Recent data provided evidence for an European origin of North American populations of the ECM fungus Amanita phalloides (Pringle et al. 2009, Wolfe et al. 2010). In California, A. phalloides is spreading and has been shown to predominantly associate with native Quercus agrifolia (Wolfe et al. 2010). In contrast, in the east coast it is considered relatively rare and appears most often associated with Pinus spp. in planted forests (Wolfe et al. 2010). In Europe (the native range of A. phalloides), systematic surveys on host associations of A. phalloides have never been made. Even though A. phalloides appears to be a generalist species, the hypothesis of mutualists' flexibility in native and introduced ranges (Richardson et al. 2000) is at odds with available data on host associations of A. phalloides in North America. The research described in this proposal aims at dissecting possible genetic and ecological controls on host associations of A. phalloides in its native range. We hypothesize that: 1) A. phalloides associates with a wide phylogenetic range of hosts in Europe, 2) Different lineages of A. phalloides associate with different hosts in the native range, and 3) Diversity of ECM fungi communities determines the abundance of A. phalloides in those communities.

When fruiting, ECM fungi are charismatic features of forests. However, fungal individuals are typically hidden within soil. Thus, ecologists must take advantage of the current array of tools that allow peeking into the soil "black box". We will use a variety of molecular tools that have been developed for A. phalloides, including inexpensive and high-throughput diagnostic polymerase chain reaction (PCR) for identifying the species from root tips, and protocols for genetic fingerprinting of sporocarps using amplified fragment length polymorphisms (AFLPs). To estimate the abundance of extramatrical mycelia of A. phalloides relative to other fungi in the ECM fungal community, we will follow a mesh bag approach (Wallander et al. 2001) and use real-time quantitative PCR (qPCR). Profiling of ECM fungal communities will be performed using the recently developed 454 pyrosequencing technology.

Expected results from this research project will provide insight into the behavior of the ECM A. phalloides in North America, where it was introduced (Pringle et al. 2009). More specifically, the results will provide information about the genetic and ecological mechanisms controlling host associations of A. phalloides, and will elucidate how changes in belowground symbiosis between ECM fungi and their hosts may facilitate or constrain the invasion process, providing the basis for the development of A. phalloides as a model in the field of invasion biology of ECM fungi.

!Award! - I´ve been awarded a FLAD/NSF grant (12 500,00 EUR) to develop my collaboration with Anne Pringle on A.phalloides.

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MUSHROOM WATCH - a citizen science project for the study of macrofungi in Portugal (Submitted to EDP Biodiversity Fund; in Portuguese)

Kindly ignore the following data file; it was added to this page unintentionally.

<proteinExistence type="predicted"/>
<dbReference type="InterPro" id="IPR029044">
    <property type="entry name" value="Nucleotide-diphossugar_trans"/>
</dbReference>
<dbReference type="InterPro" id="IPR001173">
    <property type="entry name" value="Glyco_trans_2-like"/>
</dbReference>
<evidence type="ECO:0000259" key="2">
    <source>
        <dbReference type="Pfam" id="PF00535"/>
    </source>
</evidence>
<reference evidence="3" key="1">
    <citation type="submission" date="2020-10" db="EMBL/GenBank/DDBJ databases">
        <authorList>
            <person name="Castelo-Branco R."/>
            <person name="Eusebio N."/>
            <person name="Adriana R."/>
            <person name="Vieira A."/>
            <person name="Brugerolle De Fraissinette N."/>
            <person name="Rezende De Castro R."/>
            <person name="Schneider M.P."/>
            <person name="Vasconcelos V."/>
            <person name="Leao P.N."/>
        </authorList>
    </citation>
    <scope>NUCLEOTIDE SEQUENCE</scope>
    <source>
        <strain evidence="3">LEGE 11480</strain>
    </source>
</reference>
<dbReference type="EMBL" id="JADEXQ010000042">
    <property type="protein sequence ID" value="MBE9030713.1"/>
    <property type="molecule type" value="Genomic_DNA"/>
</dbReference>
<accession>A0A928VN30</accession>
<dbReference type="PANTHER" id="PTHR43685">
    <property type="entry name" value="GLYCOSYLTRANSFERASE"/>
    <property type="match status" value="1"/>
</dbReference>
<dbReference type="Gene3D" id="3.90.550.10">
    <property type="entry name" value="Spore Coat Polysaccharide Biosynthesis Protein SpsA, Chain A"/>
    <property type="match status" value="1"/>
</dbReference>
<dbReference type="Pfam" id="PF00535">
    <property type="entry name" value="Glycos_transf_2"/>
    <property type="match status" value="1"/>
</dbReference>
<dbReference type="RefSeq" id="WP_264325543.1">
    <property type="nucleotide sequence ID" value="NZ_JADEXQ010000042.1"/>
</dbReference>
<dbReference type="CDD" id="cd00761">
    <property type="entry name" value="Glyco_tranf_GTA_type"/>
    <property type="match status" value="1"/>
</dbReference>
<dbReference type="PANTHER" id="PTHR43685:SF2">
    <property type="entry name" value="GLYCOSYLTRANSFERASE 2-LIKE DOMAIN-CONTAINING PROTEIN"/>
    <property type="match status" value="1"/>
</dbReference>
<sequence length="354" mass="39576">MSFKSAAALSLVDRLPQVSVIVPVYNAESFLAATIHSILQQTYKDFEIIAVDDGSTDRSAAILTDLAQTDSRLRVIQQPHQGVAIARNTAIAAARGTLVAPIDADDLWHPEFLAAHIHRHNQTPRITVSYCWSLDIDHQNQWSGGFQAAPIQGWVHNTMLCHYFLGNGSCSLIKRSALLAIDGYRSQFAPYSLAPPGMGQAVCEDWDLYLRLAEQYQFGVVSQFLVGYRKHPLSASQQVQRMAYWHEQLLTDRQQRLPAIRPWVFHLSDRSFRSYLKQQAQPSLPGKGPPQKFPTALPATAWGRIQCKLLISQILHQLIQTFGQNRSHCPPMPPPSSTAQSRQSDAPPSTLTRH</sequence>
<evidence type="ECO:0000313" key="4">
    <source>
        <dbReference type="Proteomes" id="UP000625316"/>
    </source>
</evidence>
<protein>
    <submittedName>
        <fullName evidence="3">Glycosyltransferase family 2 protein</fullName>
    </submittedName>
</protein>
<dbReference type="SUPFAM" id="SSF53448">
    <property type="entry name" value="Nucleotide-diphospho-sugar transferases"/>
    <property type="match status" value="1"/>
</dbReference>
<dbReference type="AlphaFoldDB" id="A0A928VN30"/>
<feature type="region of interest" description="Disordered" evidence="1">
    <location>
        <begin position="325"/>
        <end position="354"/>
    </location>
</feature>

Relevant advanced training

Advanced courses

2011  -  Data analysis tools in Ecology: The use of Generalized Linear Models (GLM) and Generalized Additive Models (GAM) (Alain Zuur and Elena Leno, lecturers). Advanced Course. IMAR, Coimbra University, 7-11 Feb, Portugal 

2008 - CEBT 2008 - Technological entrepreneurship. Course. Coimbra University, 27Fev-6Jun, Portugal

2006 - Heavy metal resistance: microbial and plant multiple dynamic equilibrium in response to heavy metal pandemonium. Advanced course. IAV, Coimbra University, 18-23 Sep, Portugal 

2005 - Proteomics: from sample preparation to protein identification. Advanced course. CNC, Coimbra University, 28 Jun-1 Jul, Portugal

Workshops

2009 - Ecological approaches to analyzing complex community datasets. FESIN workshop. Snowbird, Utah, 25-26 July, USA

Visits to foreigner institutions/labs

2009  -  Visiting PostDoc researcher at Thomas D Bruns Lab. University of California at Berkeley, 26 Jun-18 Sep, USA

2006 - Visiting PhD student at Graziela Berta Lab. University of Piemonte Orientale at Alessandria, 4Mar-1 Abr, Italy

Other ongoing/past projects

2005-2008 and still going... MÍSCARO: Ecology and management of the commercially harvested Tricholoma equestre (míscaro) in maritime pine forests of Beira Litoral, Portugal. (FCT funded; POCI/AGR/57669/2004)

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2008- FUNGITEK initiative: Research, development of innovative products and specialized services in applied Mycology. Hosted by the Instituto Pedro Nunes (IPN) business incubator.

  • AMANITA - What makes Amanita phalloides a successful invader? Insights from studies in its native range (see details)
  • Ecology and management of the commercially harvested Tricholoma flavovirens in maritime pine forests of Beira Litoral, Portugal (MÍSCARO) (see details)
  • What if fungi went on strike? (see details)
    1. Bourne, Elizabeth C.; Mina, Diogo; Goncalves, Susana C.; Loureiro, Joao; Freitas, Helena; Muller, Ludo A. H. (2014) Large and variable genome size unrelated to serpentine adaptation but supportive of cryptic sexuality in Cenococcum geophilum. Mycorrhiza. 24, 1, 13-20. (see details) ISI paper